The new Georgia child support guidelines become effective January 1, 2007, and apply to all pending civil actions on or after January 1, 2007. Under the new guidelines, there are several steps that are used to arrive at a child support obligation. First, the gross income of both the mother and the father is determined. This income includes amounts from all non-exempt sources and includes: salary, wages, commissions, self-employed income, bonuses, overtime pay, severance pay, pension and retirement income, interest income, dividend income, trust income annuity income, capital gains, Social Security disability payments, worker’s compensation benefits, unemployment benefits, judgments from personal injury claims or other civil cases, gifts, prizes, alimony from persons not in the subject case, assets which are used for support of family, fringe benefits that significantly reduce living expenses, and any other income including imputed income. Variable income such as commissions or bonuses must be averaged over a reasonable period of time.
After the gross income of both the mother and father is determined, the income may be adjusted in three ways. If there is self-employed income, there is a reduction for one-half of the self-employment taxes being paid. Secondly, if either parent is paying child support under a preexisting child support order, the monthly gross income of such parent is reduced by the amount of monthly support such parent has been actually paying. Finally, if either parent is supporting his or her own children living in the home, but who are not the subject of this child support determination, the court in its discretion may reduce the gross income after calculating a theoretical child support order. This final adjustment will be difficult to obtain since the court must find the failure to do so would cause a financial hardship on the parent and that such adjustment is in the best interest of the child in the case at hand.
For many people going through a divorce their biggest asset is their home or in legal speak, the marital residence. Deciding what to do about the marital residence is often a major issue in a divorce. There are a few different options when it comes to splitting the marital residence.
One option is for one spouse to keep the house and buy out the other spouse’s share. Another option is for one spouse to be granted exclusive use for a specified period of time, usually when the youngest child turns 18, after which the house will be sold. Finally, the house can be sold outright with the profits being allocated to each spouse.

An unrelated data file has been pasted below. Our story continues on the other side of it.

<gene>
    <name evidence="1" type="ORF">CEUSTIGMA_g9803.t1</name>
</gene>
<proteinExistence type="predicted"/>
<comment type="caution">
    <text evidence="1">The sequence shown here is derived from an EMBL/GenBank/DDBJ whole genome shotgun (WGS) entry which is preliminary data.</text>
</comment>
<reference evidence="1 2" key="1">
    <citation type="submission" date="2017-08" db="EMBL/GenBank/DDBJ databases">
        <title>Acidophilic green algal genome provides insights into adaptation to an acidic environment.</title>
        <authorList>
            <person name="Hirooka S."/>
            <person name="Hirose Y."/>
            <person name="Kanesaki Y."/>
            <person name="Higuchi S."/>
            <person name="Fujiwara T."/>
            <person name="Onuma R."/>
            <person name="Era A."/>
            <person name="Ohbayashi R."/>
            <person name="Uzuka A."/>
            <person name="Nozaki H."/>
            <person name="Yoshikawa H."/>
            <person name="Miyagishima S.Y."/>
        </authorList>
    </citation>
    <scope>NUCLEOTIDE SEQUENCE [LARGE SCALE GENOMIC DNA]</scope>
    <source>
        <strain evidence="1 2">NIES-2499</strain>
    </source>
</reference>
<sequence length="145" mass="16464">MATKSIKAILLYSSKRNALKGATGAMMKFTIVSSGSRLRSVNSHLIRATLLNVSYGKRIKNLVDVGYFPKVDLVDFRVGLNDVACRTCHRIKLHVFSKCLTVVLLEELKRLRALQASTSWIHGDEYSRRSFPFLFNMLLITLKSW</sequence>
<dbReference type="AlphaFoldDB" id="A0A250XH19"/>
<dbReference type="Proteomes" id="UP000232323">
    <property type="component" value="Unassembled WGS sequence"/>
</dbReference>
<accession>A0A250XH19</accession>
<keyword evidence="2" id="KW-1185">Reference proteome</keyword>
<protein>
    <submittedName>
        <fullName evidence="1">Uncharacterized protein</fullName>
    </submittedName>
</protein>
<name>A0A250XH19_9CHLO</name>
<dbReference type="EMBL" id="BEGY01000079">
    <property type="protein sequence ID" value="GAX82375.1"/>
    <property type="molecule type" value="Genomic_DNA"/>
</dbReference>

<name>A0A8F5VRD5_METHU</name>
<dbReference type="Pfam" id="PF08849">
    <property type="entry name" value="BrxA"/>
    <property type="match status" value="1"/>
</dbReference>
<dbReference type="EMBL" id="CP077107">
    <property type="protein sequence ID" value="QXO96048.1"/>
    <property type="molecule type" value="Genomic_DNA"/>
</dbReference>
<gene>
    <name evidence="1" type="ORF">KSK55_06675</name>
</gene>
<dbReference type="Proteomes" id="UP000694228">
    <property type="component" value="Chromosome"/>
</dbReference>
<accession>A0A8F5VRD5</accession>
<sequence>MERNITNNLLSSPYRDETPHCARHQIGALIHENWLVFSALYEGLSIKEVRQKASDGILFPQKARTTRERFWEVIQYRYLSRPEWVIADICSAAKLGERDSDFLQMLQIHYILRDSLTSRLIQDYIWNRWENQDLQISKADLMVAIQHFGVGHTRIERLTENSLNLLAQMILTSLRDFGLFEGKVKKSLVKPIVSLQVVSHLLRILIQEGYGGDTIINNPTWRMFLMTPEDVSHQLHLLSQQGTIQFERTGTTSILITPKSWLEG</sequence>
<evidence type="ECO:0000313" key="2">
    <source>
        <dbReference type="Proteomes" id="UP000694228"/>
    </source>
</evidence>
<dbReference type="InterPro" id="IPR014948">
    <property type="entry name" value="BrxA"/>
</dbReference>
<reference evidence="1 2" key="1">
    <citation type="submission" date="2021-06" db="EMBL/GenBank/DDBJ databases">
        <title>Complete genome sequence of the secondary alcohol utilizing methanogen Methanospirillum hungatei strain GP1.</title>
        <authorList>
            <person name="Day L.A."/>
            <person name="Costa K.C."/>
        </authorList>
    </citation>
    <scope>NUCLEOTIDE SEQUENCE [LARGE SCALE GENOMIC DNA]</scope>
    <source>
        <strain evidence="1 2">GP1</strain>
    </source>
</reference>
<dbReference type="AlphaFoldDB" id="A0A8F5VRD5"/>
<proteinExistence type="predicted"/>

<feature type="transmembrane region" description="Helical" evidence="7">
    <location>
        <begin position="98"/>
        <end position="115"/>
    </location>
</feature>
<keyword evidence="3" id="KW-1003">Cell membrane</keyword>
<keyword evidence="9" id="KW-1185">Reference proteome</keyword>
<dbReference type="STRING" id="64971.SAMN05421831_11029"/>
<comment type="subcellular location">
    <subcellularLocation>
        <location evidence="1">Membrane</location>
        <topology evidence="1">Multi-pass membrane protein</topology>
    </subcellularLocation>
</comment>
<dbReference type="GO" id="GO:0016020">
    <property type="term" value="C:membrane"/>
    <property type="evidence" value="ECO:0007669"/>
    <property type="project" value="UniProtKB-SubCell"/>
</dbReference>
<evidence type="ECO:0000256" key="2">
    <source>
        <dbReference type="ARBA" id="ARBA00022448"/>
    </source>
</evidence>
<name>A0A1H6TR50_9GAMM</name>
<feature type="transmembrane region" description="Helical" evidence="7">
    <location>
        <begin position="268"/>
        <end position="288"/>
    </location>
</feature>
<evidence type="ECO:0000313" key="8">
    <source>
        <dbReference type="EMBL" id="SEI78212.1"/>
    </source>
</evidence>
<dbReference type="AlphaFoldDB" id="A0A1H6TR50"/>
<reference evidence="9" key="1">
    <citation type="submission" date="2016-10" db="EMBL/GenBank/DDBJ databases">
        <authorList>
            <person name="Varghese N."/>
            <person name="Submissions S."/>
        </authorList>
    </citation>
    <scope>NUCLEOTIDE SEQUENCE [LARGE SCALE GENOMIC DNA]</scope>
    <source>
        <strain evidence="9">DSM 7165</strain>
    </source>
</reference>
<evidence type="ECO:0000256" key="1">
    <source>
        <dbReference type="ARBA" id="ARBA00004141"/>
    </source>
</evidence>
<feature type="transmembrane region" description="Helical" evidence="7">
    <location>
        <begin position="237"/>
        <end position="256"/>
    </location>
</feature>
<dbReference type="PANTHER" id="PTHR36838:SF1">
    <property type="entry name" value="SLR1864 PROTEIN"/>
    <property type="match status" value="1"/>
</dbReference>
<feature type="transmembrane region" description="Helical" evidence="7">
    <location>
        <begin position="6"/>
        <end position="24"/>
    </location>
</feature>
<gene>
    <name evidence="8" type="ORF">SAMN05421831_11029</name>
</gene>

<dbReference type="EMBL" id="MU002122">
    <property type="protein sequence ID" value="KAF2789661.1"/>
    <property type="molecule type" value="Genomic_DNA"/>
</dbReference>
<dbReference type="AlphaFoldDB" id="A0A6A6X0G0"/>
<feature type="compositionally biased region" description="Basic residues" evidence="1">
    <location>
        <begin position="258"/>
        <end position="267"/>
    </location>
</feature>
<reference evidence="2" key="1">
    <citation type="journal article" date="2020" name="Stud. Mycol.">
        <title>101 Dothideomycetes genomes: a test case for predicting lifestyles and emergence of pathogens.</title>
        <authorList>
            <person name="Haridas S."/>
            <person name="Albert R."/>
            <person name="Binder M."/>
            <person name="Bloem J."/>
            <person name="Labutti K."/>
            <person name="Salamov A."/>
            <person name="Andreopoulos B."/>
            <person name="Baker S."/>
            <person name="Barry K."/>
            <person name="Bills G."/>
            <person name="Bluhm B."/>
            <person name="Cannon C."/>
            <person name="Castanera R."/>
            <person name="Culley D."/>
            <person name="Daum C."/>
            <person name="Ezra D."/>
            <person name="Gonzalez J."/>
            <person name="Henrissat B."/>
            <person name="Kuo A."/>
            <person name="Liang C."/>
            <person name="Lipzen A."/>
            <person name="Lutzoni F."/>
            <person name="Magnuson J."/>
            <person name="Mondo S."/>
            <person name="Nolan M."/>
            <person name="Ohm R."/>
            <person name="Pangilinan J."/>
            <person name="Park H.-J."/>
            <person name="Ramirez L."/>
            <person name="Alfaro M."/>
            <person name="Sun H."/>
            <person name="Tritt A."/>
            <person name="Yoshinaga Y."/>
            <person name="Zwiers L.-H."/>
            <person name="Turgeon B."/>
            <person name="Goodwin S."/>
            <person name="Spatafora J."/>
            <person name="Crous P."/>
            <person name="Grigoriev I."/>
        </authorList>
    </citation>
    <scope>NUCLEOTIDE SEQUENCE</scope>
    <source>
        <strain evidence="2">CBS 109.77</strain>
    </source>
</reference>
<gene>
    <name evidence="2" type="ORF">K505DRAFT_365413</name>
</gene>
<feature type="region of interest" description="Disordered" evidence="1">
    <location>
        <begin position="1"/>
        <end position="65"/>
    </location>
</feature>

Should you sell your house? Hard as it may be this is a decision that needs to be made devoid of emotions. As a practical matter take into consideration whether or not it is financially beneficial to keep the home. If not and you do decide to sell here are a few tips to help you through the process.
Time is money: Put your home on the market as far in advance as possible of purchasing a new one. Remember that when people buy and sell a home there usually is a domino effect. Closing and moving dates have to be coordinated, and the more firmly everyone commits to a window of dates and sticks to them, the better for all involved. Put all agreements about dates in writing, and protect yourself by negotiating financial penalties for failure to live up to the agreement.
What factors do courts take into account when deciding who gets custody of the children?
Almost all courts use a standard that gives the "best interests of the child" the highest priority when deciding custody issues. What the best interests of a child are in a given situation depends on many factors, including:
- the child’s age, sex, and mental and physical health
- the parent’s mental and physical health
- the parent’s lifestyle and other social factors, including whether the child is exposed to second-hand smoke and whether there is any history of child abuse
- the emotional bond between parent and child, as well as the parent’s ability to give the child guidance
- the parent’s ability to provide the child with food, shelter, clothing, and medical care
- the child’s established living pattern (school, home, community, religious institution)
- the quality of the child’s education in the current situation
- the impact on the child of changing the status quo, and
- the child’s preference, if the child is above a certain age (usually about 12).
Assuming that none of these factors clearly favors one parent over the other, most courts tend to focus on which parent is likely to provide the children a stable environment, and which parent will better foster the child’s relationship with the other parent. With younger children, this may mean awarding custody to the parent who has been the child’s primary caregiver. With older children, this may mean giving custody to the parent who is best able to foster continuity in education, neighborhood life, religious institutions, and peer relationships.
Is a father who never married the mother still required to pay child support?
The short answer to this question is yes. When a mother is not married, however, there can sometimes be confusion about who the child’s legal father is for purposes of support. An "acknowledged father" is any biological father of a child born to unmarried parents for whom paternity has been established by either the admission of the father or the agreement of the parents. Acknowledged fathers are required to pay child support. Additionally, a man who never married the child’s mother may be presumed to be the father if he welcomes the child into his home and openly holds the child out as his own.